I was trying to cast my mind back to when I was 15.
Back in those days there were a few requirements for getting in to places that we shouldn’t have been in. The first was that you had to wear shirts and black trousers. Like, proper trousers, the sort one would wear for work, or a juvenile court appearance.
The second thing you’d need was an ID, but at that time it wasn’t to prove your real age but to try to make a bouncer think that you were older than you were. We were lads and didn’t have the benefit of short skirts and plunging necklines.
At the age of 24 I was asked for ID to buy Sin City on DVD. A few years after that I was asked for ID to buy a lottery ticket. A few years after that I was asked to provide proof of age for buying a gift set containing two bottles of beer and a tankard. You know, cause people not old enough to drink buy gift sets rather than a 6 pack of the only thing they can afford.
Every proof of age I’ve ever needed was to prove I was old enough because society wants to protect people that they deem vulnerable from things that it deems dangerous.
I wasn’t a big user of public transport as a kid. I relied more on lifts because a) they were available and b) where I lived didn’t have many busses going past. I was never asked to prove how young I was like the 15 year old daughter of Timpson’s CEO was asked to do over the weekend when she tried to board a train home from London. A ticket inspector wouldn’t let her on the train because she had a child’s ticket and they thought that she looked older than 16.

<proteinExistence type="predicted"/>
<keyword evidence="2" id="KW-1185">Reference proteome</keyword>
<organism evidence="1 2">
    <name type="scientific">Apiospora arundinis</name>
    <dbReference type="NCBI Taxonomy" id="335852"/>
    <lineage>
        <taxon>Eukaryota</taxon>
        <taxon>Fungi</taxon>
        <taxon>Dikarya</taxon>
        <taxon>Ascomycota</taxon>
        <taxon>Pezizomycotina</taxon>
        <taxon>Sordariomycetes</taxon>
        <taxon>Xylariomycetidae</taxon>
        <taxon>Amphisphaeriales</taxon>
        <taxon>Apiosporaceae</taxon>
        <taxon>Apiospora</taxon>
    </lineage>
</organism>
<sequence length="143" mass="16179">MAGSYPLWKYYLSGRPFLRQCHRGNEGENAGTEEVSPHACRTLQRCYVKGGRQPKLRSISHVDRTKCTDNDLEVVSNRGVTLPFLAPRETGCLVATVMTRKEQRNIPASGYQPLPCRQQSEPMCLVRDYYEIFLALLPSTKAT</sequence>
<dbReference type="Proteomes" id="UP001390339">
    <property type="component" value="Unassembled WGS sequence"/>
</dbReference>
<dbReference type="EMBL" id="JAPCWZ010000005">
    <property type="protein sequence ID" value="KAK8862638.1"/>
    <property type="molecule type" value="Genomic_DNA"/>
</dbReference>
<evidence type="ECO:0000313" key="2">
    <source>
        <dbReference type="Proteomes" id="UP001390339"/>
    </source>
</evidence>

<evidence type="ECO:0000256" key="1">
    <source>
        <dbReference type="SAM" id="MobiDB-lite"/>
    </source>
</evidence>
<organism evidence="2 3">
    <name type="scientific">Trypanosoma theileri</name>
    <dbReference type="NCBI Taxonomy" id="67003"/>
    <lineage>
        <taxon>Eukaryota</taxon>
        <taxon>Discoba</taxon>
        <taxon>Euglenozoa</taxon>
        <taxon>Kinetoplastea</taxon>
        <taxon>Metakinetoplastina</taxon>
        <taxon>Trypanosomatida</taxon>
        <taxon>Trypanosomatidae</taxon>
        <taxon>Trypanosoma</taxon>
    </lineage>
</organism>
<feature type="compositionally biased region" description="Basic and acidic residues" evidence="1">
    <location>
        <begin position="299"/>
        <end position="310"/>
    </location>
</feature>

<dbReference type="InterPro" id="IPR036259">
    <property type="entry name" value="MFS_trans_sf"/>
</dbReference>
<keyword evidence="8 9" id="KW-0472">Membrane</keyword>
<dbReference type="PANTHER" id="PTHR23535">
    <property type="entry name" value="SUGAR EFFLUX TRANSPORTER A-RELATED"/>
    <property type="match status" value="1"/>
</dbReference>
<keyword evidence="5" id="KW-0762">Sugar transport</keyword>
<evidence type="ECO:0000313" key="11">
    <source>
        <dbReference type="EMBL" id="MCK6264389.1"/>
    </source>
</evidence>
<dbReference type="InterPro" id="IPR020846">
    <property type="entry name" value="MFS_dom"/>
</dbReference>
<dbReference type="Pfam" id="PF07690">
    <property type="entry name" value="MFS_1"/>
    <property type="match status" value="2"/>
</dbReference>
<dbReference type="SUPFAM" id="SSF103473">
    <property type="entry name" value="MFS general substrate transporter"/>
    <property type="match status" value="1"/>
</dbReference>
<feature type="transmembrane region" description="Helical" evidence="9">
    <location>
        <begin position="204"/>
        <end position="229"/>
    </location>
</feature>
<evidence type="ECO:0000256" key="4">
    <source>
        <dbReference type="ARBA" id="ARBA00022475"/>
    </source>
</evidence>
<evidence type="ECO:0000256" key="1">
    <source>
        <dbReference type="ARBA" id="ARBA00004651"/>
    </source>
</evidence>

Virgin are suggesting that all children should carry proof of age but, at 15, I’m not sure I had one. I certainly didn’t have one that I would be trusted with.
One thing that always bugs me about being asked for ID is “Think 21” because I think there’s quite a difference between 16 or 18 and 21 years old. However, the extra years are a safety net for the aforementioned safety and protection. Of course someone could say that she shouldn’t be travelling on her own if they’re worried about this sort of thing, but I’m going to assume as a 15 year old that Timpson’s daughter doesn’t look entirely self-sufficient. She’d look young enough to need to get home and not be left stranded in a train station.
It appears that there’s a fine line between keeping people safe and running a business, although Ms. Timpson did got on the train in the end.